2017 Journal of Travel Medicine

93. Nationwide survey of the role of travel medicine in primary care in Germany. (PubMed)

% provided medical pretravel advice or post-travel counseling (13.2 patients/month). The most common topics in pretravel consultation were immunizations (95%), malaria chemoprophylaxis (94%), advice on exposure prophylaxis (41%), and advice on protection from sexually transmitted infections (STIs) (43%). GPs frequently advised certain patient groups (e.g., cardiovascular patients 68%, pregnant women 20%). Travelers' diarrhea was the most common topic in post-travel consultation (89%), followed by fever (...) Nationwide survey of the role of travel medicine in primary care in Germany. With more persons traveling to (sub)tropical destinations, travel medicine is an increasing challenge for the health care system in many countries. This study investigated the role and scope of travel medicine provided by general practitioners (GPs) in primary health care, assessed the determinants of specific prophylactic recommendations, and identified the needs of GPs regarding training and cooperation in travel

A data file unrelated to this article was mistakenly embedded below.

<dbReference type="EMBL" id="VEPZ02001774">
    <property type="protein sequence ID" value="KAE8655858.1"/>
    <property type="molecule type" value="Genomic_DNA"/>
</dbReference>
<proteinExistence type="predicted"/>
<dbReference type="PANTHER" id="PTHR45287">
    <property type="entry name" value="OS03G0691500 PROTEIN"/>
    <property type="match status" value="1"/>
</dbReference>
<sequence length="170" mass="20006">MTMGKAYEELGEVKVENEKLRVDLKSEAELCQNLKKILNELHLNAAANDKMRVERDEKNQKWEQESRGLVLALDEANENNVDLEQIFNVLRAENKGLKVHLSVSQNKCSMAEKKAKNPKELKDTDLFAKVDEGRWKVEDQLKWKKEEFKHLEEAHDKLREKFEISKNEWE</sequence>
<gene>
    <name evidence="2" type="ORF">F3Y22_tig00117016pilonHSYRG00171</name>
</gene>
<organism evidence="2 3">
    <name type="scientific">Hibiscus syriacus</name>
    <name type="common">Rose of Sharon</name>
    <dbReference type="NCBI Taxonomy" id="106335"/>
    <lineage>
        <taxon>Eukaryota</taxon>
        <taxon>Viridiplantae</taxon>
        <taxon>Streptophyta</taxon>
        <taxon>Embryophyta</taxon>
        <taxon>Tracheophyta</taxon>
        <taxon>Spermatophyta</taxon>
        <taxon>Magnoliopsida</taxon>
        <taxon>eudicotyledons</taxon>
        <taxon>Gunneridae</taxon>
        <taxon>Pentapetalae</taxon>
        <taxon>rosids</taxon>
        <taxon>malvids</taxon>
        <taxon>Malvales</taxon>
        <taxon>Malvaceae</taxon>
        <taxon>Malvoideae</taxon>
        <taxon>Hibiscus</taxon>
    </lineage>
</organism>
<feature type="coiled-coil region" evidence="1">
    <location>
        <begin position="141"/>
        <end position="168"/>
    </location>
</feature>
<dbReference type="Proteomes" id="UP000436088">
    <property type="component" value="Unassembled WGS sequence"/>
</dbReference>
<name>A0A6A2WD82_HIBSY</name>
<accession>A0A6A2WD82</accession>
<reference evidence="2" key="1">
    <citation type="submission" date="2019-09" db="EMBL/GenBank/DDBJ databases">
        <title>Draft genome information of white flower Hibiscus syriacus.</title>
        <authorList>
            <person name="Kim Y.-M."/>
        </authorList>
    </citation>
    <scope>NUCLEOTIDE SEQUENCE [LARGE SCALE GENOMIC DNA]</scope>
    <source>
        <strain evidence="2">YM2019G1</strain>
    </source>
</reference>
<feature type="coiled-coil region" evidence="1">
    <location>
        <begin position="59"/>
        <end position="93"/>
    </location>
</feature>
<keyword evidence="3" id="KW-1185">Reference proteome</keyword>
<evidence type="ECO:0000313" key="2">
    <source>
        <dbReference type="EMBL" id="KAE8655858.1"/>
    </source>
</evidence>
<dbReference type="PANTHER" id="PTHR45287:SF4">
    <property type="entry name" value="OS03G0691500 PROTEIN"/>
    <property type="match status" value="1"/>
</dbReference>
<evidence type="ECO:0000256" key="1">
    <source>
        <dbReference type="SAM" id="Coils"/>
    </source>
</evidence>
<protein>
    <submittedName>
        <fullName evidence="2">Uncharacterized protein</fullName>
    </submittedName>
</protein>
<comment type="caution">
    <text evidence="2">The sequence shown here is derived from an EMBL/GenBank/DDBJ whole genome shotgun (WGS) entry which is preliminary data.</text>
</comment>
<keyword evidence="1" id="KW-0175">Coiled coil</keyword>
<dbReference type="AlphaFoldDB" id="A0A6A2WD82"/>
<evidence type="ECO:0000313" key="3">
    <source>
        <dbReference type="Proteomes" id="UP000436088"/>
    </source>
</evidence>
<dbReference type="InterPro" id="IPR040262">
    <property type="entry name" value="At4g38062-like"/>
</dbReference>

2017 Journal of Travel Medicine

94. Risk and spectrum of diseases in travelers to popular tourist destinations. (PubMed)